As couples grow old together, their interdependence heightens. Often, they become each other’s primary source of physical and emotional support. Long-term marriages have a profound impact on health and well-being, but benefits depend on relationship quality.
A new study from the University of Illinois examines the dynamics of long-term relationships through spatial proximity. The researchers find that when partners are close to each other, their heart rates synchronize in complex patterns of interaction.
But just being close to another person isn’t always beneficial; it depends on the nature of the interaction, Ogolsky points out. Closeness in the context of a conflict is very different from closeness in the context of a loving interaction. Similarly, changes in heart rate can be positive or negative.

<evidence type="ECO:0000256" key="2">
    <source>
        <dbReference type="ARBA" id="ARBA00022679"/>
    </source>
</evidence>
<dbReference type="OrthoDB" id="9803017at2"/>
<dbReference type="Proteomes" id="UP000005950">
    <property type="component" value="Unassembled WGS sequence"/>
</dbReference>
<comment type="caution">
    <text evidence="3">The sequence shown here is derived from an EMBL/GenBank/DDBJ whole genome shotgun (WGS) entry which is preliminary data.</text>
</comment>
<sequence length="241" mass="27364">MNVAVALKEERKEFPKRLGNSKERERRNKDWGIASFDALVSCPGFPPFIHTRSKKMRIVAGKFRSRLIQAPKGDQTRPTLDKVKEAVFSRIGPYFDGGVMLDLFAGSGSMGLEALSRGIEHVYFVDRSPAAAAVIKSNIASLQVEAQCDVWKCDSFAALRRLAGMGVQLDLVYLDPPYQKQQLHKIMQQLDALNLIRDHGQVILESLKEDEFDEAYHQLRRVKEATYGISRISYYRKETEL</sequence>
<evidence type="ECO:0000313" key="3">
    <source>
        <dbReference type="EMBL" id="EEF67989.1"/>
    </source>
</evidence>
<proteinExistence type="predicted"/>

Participants wore a Fitbit measuring their heart rate. They also wore a small proximity-sensing device. The researchers installed sensors in the home that allowed them to monitor the devices and observe in real time how physically close the spouses were to each other. They could then correlate all three measures – each partner’s heart rate and the couple’s proximity – in real time.
The researchers called the couples in the morning to remind them to put on the Fitbit and tracking device, and again in the evening for a survey about their health and well-being as well as their relationship dynamics throughout the day.
The paper, “Spatial proximity as a behavioral marker of relationship dynamics in older adult couples,” is published in the Journal of Social and Personal Relationships.
Release date: 16 November 2021
Source: University of Illinois